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Are Dog Bites Covered By Homeowners' Insurance?

Trained attack dog Samo leaps forward toward a...

Dog attacks can leave horrific scarring (both physical and mental), can mean missed work, massive medical bills, and in some cases, death. If you are attacked by a dog, what can you do? This is not like a car accident where the drivers exchange information on the side of the road. You need to figure out some very distinct questions, as discussed below.

In dog bite cases, the issue almost always comes down to whether the homeowner knew that the dog living on his/her property was dangerous. If that is the case, and if the homeowner had homeowners' insurance, a claim arising from a dog bite will likely be covered.

Liability of the Dog's Owner

There are two types of liability: 1) strict liability (meaning that the owner is liable no matter what, even if he shows some extraordinary fact that would tend to argue against liability) and 2) negligence (showing that the owner failed to act reasonably in protecting the public from his dog).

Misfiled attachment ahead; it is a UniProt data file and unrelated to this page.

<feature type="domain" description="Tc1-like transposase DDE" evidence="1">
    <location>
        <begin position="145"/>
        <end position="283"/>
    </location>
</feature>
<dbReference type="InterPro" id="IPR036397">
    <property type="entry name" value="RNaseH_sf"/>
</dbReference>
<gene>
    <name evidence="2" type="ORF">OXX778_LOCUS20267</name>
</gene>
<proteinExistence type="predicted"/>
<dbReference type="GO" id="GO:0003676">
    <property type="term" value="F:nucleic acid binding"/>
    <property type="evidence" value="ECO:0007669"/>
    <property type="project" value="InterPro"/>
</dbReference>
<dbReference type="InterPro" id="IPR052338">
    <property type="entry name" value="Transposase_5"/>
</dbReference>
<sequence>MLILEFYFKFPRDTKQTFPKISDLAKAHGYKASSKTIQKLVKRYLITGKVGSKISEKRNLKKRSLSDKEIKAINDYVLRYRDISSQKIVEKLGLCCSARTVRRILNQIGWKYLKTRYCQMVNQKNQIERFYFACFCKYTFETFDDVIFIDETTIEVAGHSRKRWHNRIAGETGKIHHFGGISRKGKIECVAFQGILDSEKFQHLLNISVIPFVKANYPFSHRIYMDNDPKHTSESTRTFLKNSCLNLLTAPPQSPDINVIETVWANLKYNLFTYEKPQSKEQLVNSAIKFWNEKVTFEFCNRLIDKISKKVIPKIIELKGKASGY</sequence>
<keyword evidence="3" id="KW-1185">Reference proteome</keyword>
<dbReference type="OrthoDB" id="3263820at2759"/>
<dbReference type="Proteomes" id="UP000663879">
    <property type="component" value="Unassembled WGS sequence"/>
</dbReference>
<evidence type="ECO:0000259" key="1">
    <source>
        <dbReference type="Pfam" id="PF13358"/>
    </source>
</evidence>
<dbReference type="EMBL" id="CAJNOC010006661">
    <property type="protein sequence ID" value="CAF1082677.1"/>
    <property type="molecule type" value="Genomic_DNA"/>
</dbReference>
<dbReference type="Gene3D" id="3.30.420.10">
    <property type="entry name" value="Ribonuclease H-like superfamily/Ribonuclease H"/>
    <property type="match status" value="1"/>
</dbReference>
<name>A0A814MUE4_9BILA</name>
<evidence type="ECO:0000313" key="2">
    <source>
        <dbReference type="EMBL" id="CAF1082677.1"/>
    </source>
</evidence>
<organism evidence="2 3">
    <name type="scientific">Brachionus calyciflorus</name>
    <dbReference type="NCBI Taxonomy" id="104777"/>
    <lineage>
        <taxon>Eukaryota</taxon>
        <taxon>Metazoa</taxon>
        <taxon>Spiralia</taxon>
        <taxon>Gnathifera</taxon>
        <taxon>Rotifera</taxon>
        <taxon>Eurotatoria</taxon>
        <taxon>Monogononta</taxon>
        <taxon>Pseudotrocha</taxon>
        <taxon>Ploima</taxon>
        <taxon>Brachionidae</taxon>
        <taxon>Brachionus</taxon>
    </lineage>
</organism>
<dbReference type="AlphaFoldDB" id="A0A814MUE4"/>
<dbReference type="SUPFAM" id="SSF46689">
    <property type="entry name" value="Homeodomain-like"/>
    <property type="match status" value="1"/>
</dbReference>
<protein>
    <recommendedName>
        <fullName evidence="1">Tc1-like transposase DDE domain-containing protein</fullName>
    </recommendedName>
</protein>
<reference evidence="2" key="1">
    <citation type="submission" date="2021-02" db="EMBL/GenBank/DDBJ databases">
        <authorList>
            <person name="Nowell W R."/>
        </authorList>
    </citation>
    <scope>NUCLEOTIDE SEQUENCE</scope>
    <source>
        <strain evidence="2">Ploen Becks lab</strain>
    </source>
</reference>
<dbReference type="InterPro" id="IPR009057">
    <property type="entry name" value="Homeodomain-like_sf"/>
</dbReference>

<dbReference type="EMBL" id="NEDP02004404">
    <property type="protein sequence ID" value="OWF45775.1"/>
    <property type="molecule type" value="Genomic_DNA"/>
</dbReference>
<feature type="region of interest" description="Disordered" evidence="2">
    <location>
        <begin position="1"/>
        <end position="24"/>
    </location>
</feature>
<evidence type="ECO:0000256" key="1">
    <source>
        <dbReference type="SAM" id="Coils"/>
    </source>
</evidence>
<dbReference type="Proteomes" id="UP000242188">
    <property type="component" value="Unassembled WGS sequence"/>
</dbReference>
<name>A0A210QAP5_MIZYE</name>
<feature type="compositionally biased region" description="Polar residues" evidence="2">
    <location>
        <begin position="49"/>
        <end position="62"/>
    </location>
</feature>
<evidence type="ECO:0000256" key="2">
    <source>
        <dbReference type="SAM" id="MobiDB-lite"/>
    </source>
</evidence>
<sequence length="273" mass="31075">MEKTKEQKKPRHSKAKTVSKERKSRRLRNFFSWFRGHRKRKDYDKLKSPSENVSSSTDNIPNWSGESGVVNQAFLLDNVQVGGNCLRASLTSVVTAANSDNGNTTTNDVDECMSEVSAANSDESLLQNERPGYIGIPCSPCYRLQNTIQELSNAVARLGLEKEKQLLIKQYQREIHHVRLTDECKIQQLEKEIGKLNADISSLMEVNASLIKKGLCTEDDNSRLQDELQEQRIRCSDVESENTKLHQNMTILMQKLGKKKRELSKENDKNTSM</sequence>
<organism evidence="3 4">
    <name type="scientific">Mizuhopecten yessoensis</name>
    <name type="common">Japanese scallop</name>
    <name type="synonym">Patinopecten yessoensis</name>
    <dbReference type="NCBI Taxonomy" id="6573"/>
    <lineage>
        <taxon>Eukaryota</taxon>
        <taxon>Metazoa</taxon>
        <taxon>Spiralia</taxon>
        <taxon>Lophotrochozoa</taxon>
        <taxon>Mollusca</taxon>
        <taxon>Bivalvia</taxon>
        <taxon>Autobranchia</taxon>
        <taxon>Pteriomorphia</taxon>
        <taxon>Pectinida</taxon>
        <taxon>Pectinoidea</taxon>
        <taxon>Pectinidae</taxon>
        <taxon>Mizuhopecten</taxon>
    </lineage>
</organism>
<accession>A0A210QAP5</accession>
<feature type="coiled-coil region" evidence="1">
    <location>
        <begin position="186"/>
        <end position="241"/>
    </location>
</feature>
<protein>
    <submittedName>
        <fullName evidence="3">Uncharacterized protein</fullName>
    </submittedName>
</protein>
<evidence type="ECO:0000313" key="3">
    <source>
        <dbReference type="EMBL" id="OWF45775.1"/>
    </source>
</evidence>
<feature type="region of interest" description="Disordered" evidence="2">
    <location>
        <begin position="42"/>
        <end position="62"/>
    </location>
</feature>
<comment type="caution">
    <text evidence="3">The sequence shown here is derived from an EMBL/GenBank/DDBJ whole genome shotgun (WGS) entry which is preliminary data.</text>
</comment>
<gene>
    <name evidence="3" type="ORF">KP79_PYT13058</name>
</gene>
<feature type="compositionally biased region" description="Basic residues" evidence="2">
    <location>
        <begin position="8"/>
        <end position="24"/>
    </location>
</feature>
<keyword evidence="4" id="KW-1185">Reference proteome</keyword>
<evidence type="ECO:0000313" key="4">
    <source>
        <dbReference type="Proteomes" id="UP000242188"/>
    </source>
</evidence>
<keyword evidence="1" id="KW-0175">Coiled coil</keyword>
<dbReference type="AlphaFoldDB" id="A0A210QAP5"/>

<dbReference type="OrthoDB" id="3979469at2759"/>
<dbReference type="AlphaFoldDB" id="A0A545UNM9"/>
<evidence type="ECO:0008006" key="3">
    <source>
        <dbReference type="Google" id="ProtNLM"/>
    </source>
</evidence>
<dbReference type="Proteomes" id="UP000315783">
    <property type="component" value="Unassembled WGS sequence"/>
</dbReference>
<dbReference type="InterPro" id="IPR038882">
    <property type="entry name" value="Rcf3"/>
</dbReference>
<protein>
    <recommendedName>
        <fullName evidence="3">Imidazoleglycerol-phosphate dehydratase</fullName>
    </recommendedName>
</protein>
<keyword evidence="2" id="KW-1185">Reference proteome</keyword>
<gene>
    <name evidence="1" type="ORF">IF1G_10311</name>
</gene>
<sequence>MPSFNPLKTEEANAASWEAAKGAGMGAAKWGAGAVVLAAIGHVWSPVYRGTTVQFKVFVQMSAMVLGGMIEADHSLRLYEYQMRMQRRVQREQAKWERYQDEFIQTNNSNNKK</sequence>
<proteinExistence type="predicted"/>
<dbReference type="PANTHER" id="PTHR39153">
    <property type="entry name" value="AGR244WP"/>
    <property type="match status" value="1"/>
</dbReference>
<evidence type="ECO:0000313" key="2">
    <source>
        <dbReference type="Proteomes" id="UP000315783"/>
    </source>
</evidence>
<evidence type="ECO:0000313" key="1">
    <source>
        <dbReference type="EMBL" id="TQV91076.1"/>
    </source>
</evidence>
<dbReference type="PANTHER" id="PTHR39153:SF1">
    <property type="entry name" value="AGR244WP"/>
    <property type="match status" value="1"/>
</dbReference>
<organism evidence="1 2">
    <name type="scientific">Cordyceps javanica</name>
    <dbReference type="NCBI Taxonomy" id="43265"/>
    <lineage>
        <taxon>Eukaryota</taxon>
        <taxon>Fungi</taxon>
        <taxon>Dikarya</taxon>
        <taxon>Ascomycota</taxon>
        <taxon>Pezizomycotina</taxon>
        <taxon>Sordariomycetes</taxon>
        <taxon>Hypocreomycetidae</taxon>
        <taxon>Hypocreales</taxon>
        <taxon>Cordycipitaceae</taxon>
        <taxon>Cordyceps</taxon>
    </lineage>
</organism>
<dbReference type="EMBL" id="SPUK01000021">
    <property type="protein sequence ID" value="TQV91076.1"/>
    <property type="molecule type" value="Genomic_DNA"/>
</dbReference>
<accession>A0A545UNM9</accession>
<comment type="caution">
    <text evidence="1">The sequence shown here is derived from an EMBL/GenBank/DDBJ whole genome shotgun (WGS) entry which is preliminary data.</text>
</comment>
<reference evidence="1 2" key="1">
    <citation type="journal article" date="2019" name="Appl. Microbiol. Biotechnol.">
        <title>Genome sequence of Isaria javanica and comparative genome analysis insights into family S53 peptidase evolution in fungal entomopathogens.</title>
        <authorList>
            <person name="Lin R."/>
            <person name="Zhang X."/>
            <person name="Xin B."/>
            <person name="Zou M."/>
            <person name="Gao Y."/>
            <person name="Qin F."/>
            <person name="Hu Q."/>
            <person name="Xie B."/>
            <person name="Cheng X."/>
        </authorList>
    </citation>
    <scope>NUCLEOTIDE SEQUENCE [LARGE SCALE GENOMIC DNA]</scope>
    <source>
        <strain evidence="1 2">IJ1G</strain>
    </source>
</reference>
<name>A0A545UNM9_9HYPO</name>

There are multiple policies of insurance that might be applicable: 1) a homeowner's policy; 2) an umbrella policy; 3) auto policy; 4) renter's insurance. There are also multiple exclusions that might preclude coverage (meaning that the insurance company will not pay for your damages if the insurance policy did not cover the attack). Some exclusions: resident of the house cannot make a claim; if the homeowner is running a business on the premises it might be excluded. The list can go on and on.

Damages in a Dog Bite Case

Just as with any personal injury case, you can claim the following damages in a dog bite case:

  1. Permanent scarring/disfigurement;
  2. Loss of wages;
  3. Medical bills;
  4. Pain and suffering;
  5. Loss of consortium:
  6. Future medical care; and,
  7. Punitive damages, among others.

There are a number of defenses that might defeat a dog bite claim (that you provoked the dog, that you were trespassing, that you were robbing the house and it was a watch dog, etc.) but in most cases where a dog bites someone, the owner is liable. Of course all of this means finding out who owns the dog and whether they have applicable insurance. In that respect, speaking with a personal injury attorney can be very helpful to understand the lay of the land.